COVID-19 widens digital divide, but cuts e-waste

By Neena Bhandari

Sydney, 15.06.2021 (SciDev.Net): Consumption of electronic and electrical equipment at the start of the COVID-19 pandemic fell in low- and middle-income countries by almost a third, according to a UN report, despite a growing need to be connected with the world in lockdown.

While the reduction means that millions of tonnes of potential e-waste has been saved, it also highlights a deepening of the north-south digital divide, said the report, published 9 June by the UN University’s (UNU) Sustainable Cycles Programme (SCYCLE) and UN Institute for Training and Research (UNITAR).

The report analysed Electric and Electronic Equipment consumption during the first three quarters of 2020 as compared to the “business as usual” scenario before the pandemic and used it to estimate future e-waste. Consumption of electronic and electrical equipment at the start of the COVID-19 pandemic fell in low- and middle-income countries by almost a third, according to a UN report, despite a growing need to be connected with the world in lockdown.

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Why are those on the NDIS charged more?

By Neena Bhandari

Sydney, 27.05.21 (Hireup): When Monique Power approached a local private paediatric physiotherapy practice and told them that her daughter, who was born with a rare and sporadic disability, was a National Disability Insurance Scheme (NDIS) participant, they increased their standard consultation fee by $100. When she queried the price gap, the provider couldn’t give any reasonable justification apart from saying, “We thought that is what we were meant to be charging”.

“Their lack of knowledge, moral compass and sheer ignorance of the nuances of the NDIS is unfortunately not an isolated occurrence”, says Power, Founder of RippleAbility, which helps parents and carers to access and optimise their NDIS Plans.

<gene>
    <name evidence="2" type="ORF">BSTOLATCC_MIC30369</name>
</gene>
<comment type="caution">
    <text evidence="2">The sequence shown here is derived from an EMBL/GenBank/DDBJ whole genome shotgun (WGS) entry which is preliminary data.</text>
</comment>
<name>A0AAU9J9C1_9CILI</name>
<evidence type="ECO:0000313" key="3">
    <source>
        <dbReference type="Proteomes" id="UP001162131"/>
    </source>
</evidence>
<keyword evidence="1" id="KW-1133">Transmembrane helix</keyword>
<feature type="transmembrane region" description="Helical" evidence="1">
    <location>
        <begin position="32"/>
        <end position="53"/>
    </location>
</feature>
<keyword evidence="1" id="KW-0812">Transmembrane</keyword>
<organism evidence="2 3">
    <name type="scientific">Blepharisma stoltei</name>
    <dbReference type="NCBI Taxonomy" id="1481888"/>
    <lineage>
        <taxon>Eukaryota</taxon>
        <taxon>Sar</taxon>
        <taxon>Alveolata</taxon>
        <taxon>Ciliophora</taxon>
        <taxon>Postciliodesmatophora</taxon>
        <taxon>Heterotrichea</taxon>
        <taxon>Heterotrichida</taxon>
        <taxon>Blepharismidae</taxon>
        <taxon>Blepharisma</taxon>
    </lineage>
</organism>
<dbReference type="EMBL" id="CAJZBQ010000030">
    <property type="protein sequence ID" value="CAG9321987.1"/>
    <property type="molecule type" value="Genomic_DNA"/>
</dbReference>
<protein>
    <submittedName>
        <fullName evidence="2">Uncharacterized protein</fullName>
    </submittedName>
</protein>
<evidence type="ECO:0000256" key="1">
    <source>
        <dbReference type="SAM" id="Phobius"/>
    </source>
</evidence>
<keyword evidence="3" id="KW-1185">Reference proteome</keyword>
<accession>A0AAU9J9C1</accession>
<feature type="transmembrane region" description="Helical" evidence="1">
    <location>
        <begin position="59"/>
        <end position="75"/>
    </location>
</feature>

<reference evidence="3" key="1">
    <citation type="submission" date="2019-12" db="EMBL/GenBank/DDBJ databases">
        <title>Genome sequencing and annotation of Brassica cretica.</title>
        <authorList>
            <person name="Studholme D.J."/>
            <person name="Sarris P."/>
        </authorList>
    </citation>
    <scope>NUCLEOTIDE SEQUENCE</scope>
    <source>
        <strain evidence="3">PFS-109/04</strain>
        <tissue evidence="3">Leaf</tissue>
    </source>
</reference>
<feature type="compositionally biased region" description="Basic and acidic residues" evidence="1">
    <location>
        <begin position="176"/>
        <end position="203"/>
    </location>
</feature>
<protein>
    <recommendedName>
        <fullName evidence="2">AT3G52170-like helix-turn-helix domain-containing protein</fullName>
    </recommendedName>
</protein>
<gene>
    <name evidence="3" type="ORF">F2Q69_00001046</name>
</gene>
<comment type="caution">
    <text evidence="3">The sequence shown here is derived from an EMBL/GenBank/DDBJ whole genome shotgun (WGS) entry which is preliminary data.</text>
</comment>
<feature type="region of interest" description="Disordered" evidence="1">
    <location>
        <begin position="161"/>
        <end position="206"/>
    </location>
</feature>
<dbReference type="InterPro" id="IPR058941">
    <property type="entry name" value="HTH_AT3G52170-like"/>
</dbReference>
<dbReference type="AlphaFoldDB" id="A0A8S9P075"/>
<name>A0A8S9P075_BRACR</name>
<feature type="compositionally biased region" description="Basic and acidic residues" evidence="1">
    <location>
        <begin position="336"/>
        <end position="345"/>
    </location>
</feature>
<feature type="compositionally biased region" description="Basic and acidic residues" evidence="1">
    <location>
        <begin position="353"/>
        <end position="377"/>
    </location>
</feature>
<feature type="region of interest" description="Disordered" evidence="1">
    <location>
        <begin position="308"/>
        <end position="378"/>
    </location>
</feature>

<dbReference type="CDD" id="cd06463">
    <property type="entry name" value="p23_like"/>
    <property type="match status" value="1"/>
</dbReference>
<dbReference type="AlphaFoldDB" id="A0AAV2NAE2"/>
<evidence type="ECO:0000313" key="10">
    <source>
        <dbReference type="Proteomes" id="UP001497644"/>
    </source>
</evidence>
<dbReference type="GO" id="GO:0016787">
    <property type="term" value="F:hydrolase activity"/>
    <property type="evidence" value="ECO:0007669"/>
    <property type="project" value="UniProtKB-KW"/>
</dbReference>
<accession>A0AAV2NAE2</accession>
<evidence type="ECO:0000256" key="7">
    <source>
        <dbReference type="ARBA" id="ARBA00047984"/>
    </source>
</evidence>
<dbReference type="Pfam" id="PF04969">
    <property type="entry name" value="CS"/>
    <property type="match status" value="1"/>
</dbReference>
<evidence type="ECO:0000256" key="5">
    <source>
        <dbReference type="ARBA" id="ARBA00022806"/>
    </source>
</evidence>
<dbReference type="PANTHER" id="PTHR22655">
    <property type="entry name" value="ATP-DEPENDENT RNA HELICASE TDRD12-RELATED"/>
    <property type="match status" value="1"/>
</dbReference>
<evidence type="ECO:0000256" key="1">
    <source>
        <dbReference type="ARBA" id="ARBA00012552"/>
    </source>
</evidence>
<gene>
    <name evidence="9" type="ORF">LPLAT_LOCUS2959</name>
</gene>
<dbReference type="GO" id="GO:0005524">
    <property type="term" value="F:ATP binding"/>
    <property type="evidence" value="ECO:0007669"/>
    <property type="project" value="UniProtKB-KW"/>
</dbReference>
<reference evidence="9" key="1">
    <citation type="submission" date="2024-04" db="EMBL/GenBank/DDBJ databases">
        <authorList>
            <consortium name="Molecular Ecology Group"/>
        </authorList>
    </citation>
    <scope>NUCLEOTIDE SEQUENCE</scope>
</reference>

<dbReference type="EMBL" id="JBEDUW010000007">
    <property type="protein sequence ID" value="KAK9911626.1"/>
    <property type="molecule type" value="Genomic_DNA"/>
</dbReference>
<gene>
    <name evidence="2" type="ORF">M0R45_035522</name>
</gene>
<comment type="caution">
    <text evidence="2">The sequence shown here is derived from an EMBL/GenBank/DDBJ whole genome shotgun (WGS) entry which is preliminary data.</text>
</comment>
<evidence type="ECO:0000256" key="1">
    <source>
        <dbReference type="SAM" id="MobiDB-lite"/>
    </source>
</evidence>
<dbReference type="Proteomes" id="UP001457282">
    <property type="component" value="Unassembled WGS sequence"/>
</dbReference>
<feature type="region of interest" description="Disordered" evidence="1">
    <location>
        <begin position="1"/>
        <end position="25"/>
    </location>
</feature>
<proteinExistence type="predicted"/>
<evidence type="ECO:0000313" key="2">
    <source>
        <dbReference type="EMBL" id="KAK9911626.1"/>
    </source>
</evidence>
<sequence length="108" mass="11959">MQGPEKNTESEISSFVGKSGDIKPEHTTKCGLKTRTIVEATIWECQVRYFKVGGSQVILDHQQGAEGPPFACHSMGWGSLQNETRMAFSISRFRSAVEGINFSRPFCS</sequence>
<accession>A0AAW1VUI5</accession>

The National Disability Insurance Agency (NDIA) provides funding to NDIS participants to purchase a range of reasonable and necessary supports to increase independence, and social and economic participation. This funding is provided through individual participant budgets and the amount NDIA pays for these supports is set in the NDIS Price Guide, which is updated annually on 1st July.

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© Copyright Neena Bhandari. All rights reserved. Republication, copying or using information from neenabhandari.com content is expressly prohibited without the permission of the writer and the media outlet syndicating or publishing the article.

Why rehabilitation is as vital as rescue for child trafficking survivors

By Neena Bhandari

Sydney, 29.03.2021 (IPS): Twelve-year-old Babloo’s (Name changed) parents, who worked as daily wage agricultural labourers in the eastern Indian state of Bihar, were finding it difficult to feed their family of six. They had recently lost their eldest son to sudden illness, when a distant relative convinced them to send Babloo with him to work in a city. He promised to pay Rs 5000 (US$70) a month, a significant amount for the impoverished family.

The relative took Babloo and his 14-year-old cousin from the village and handed them to a trafficker, who took them by rail to Jaipur, capital of the western Indian state of Rajasthan, nearly 1200 kilometre away from their home.

“We were locked in a small room. The windows were sealed and there was no natural light. There were 10 other children already there. We were made to grind glass stones and then stick the stone embellishments and beads on lac bangles from 6am till midnight everyday”, Babloo tells IPS via Zoom from his village in Nawada district in southern Bihar.

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